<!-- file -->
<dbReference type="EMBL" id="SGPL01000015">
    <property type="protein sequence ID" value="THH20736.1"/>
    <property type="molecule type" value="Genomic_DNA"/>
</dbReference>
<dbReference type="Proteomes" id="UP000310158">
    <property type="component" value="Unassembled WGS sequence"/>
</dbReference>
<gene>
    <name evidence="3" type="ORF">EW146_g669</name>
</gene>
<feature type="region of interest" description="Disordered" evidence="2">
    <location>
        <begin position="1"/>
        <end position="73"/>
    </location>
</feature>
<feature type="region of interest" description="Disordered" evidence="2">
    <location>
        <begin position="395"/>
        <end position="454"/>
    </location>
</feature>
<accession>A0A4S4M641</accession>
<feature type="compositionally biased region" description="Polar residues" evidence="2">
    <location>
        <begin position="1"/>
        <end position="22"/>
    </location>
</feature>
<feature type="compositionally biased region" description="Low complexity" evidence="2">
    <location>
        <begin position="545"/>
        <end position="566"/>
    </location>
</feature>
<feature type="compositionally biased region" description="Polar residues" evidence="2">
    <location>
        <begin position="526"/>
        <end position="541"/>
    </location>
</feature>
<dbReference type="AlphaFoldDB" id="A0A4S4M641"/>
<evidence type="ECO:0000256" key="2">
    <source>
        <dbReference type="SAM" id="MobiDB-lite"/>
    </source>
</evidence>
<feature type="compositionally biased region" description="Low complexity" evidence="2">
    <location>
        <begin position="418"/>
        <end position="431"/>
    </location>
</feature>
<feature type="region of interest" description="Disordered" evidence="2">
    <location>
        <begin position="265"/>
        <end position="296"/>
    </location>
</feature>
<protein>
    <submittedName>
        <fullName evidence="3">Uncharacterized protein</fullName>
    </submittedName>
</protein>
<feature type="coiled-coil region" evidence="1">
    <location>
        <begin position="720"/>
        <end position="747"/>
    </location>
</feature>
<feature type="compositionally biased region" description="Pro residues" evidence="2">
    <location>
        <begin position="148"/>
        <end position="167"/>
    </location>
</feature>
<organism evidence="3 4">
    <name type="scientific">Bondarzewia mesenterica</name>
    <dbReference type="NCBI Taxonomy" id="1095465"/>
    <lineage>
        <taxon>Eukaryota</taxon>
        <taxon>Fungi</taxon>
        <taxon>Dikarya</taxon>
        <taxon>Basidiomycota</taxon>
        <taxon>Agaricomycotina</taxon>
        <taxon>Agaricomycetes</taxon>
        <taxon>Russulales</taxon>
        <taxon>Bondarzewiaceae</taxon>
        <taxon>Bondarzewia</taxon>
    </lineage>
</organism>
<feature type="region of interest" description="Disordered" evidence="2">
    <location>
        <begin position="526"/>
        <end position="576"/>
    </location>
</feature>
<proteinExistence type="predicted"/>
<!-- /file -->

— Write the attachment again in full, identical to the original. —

<dbReference type="EMBL" id="SGPL01000015">
    <property type="protein sequence ID" value="THH20736.1"/>
    <property type="molecule type" value="Genomic_DNA"/>
</dbReference>
<dbReference type="Proteomes" id="UP000310158">
    <property type="component" value="Unassembled WGS sequence"/>
</dbReference>
<gene>
    <name evidence="3" type="ORF">EW146_g669</name>
</gene>
<feature type="region of interest" description="Disordered" evidence="2">
    <location>
        <begin position="1"/>
        <end position="73"/>
    </location>
</feature>
<feature type="region of interest" description="Disordered" evidence="2">
    <location>
        <begin position="395"/>
        <end position="454"/>
    </location>
</feature>
<accession>A0A4S4M641</accession>
<feature type="compositionally biased region" description="Polar residues" evidence="2">
    <location>
        <begin position="1"/>
        <end position="22"/>
    </location>
</feature>
<feature type="compositionally biased region" description="Low complexity" evidence="2">
    <location>
        <begin position="545"/>
        <end position="566"/>
    </location>
</feature>
<feature type="compositionally biased region" description="Polar residues" evidence="2">
    <location>
        <begin position="526"/>
        <end position="541"/>
    </location>
</feature>
<dbReference type="AlphaFoldDB" id="A0A4S4M641"/>
<evidence type="ECO:0000256" key="2">
    <source>
        <dbReference type="SAM" id="MobiDB-lite"/>
    </source>
</evidence>
<feature type="compositionally biased region" description="Low complexity" evidence="2">
    <location>
        <begin position="418"/>
        <end position="431"/>
    </location>
</feature>
<feature type="region of interest" description="Disordered" evidence="2">
    <location>
        <begin position="265"/>
        <end position="296"/>
    </location>
</feature>
<protein>
    <submittedName>
        <fullName evidence="3">Uncharacterized protein</fullName>
    </submittedName>
</protein>
<feature type="coiled-coil region" evidence="1">
    <location>
        <begin position="720"/>
        <end position="747"/>
    </location>
</feature>
<feature type="compositionally biased region" description="Pro residues" evidence="2">
    <location>
        <begin position="148"/>
        <end position="167"/>
    </location>
</feature>
<organism evidence="3 4">
    <name type="scientific">Bondarzewia mesenterica</name>
    <dbReference type="NCBI Taxonomy" id="1095465"/>
    <lineage>
        <taxon>Eukaryota</taxon>
        <taxon>Fungi</taxon>
        <taxon>Dikarya</taxon>
        <taxon>Basidiomycota</taxon>
        <taxon>Agaricomycotina</taxon>
        <taxon>Agaricomycetes</taxon>
        <taxon>Russulales</taxon>
        <taxon>Bondarzewiaceae</taxon>
        <taxon>Bondarzewia</taxon>
    </lineage>
</organism>
<feature type="region of interest" description="Disordered" evidence="2">
    <location>
        <begin position="526"/>
        <end position="576"/>
    </location>
</feature>
<proteinExistence type="predicted"/>